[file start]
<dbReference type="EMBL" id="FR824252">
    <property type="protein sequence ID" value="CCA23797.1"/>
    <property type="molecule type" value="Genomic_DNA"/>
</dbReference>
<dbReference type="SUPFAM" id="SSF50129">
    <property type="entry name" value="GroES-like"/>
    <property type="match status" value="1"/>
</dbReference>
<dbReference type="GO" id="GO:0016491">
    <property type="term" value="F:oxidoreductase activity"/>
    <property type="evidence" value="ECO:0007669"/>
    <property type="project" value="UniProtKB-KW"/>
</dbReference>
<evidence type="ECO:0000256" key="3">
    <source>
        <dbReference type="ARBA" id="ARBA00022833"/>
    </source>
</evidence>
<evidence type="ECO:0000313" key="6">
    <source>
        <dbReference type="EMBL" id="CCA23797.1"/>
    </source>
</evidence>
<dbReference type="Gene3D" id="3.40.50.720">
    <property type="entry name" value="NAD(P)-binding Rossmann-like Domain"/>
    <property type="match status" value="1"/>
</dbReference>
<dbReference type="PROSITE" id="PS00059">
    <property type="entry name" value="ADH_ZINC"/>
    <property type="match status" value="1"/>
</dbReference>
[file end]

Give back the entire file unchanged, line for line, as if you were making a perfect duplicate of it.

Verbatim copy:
<dbReference type="EMBL" id="FR824252">
    <property type="protein sequence ID" value="CCA23797.1"/>
    <property type="molecule type" value="Genomic_DNA"/>
</dbReference>
<dbReference type="SUPFAM" id="SSF50129">
    <property type="entry name" value="GroES-like"/>
    <property type="match status" value="1"/>
</dbReference>
<dbReference type="GO" id="GO:0016491">
    <property type="term" value="F:oxidoreductase activity"/>
    <property type="evidence" value="ECO:0007669"/>
    <property type="project" value="UniProtKB-KW"/>
</dbReference>
<evidence type="ECO:0000256" key="3">
    <source>
        <dbReference type="ARBA" id="ARBA00022833"/>
    </source>
</evidence>
<evidence type="ECO:0000313" key="6">
    <source>
        <dbReference type="EMBL" id="CCA23797.1"/>
    </source>
</evidence>
<dbReference type="Gene3D" id="3.40.50.720">
    <property type="entry name" value="NAD(P)-binding Rossmann-like Domain"/>
    <property type="match status" value="1"/>
</dbReference>
<dbReference type="PROSITE" id="PS00059">
    <property type="entry name" value="ADH_ZINC"/>
    <property type="match status" value="1"/>
</dbReference>